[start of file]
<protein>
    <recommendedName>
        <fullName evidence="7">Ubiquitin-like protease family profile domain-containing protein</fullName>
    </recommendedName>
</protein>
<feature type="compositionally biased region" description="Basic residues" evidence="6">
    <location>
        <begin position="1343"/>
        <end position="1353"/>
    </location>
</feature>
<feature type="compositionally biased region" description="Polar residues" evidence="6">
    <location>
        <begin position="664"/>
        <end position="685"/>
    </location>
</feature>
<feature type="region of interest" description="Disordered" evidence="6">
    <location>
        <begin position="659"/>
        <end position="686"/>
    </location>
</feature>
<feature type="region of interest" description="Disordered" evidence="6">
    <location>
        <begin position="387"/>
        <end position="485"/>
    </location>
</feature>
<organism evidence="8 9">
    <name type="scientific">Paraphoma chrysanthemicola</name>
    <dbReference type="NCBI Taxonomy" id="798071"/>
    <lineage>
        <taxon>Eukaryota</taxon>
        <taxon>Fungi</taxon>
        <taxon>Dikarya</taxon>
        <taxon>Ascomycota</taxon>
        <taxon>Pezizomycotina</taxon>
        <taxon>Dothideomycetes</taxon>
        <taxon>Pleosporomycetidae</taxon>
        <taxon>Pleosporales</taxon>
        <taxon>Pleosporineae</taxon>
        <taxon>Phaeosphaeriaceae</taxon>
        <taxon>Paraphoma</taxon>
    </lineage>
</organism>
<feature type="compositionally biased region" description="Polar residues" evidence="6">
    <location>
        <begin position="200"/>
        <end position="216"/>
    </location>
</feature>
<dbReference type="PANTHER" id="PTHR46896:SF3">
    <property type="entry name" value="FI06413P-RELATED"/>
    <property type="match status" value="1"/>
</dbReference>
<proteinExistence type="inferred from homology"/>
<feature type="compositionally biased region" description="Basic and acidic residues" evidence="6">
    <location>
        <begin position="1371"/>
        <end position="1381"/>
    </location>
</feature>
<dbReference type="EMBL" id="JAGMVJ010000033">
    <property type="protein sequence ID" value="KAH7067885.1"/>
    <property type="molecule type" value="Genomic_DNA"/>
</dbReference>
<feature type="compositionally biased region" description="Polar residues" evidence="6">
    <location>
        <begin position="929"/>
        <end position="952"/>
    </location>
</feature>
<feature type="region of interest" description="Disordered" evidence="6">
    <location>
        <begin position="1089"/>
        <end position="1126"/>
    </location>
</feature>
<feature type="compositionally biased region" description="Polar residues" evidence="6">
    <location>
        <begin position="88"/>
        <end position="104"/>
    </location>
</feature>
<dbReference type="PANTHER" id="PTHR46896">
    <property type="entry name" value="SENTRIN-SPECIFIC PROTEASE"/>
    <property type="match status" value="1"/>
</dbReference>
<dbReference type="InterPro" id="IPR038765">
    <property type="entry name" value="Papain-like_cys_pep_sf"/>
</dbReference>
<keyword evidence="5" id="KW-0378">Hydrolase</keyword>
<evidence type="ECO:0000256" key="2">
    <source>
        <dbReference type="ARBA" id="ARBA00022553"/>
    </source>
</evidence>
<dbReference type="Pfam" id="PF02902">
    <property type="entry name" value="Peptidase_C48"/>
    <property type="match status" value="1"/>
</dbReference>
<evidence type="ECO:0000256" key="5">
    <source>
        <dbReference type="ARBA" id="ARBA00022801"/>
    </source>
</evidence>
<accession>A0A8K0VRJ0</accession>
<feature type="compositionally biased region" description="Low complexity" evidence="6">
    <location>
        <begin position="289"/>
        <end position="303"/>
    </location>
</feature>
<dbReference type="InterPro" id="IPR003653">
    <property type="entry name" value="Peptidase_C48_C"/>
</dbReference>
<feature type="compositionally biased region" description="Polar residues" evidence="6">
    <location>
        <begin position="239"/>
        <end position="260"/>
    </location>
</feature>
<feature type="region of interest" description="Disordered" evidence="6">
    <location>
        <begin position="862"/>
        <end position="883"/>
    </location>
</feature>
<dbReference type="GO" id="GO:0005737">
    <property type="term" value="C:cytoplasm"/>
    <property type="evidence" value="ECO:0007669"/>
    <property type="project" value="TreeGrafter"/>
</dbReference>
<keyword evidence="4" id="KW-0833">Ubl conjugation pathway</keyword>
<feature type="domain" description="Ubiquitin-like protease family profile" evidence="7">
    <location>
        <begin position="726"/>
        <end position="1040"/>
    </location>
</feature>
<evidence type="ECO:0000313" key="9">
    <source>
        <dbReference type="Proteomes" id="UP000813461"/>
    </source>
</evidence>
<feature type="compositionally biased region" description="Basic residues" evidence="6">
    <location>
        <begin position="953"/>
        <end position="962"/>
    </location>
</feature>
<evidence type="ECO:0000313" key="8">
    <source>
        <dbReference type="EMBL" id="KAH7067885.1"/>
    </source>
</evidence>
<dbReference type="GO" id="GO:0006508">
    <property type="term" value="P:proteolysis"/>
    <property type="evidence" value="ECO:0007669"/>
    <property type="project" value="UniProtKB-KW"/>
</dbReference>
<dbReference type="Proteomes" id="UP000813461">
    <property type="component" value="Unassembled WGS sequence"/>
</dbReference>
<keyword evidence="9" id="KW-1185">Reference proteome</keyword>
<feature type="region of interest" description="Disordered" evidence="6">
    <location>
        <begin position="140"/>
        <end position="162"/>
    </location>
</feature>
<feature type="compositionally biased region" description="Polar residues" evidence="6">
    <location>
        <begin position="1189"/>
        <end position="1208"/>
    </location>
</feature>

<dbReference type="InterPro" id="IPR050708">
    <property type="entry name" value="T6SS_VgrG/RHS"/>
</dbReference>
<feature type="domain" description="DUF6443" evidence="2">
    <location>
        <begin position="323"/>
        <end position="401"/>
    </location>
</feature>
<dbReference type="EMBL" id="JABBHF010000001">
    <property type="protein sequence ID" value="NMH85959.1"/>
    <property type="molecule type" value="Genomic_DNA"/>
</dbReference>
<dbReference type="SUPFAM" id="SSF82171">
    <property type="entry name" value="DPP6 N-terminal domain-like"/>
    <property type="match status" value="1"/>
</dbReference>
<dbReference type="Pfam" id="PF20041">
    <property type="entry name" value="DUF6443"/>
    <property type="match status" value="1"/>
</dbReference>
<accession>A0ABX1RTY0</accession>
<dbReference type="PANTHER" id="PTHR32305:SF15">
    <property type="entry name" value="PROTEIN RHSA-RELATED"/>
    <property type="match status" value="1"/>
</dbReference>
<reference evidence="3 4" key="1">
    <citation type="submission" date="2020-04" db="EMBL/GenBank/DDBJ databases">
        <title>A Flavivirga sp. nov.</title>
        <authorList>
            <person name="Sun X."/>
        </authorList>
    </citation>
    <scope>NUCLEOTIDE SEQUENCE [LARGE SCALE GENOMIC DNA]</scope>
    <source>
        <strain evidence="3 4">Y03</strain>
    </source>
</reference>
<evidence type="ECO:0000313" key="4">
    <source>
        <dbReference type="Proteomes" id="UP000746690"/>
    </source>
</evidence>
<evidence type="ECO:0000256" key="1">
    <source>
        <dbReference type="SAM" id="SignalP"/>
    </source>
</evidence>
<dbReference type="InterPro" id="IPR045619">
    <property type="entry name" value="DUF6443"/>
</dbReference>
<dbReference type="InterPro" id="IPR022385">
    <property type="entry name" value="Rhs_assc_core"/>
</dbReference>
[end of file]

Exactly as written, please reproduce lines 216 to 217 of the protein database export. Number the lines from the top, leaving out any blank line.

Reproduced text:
</reference>
<evidence type="ECO:0000313" key="4">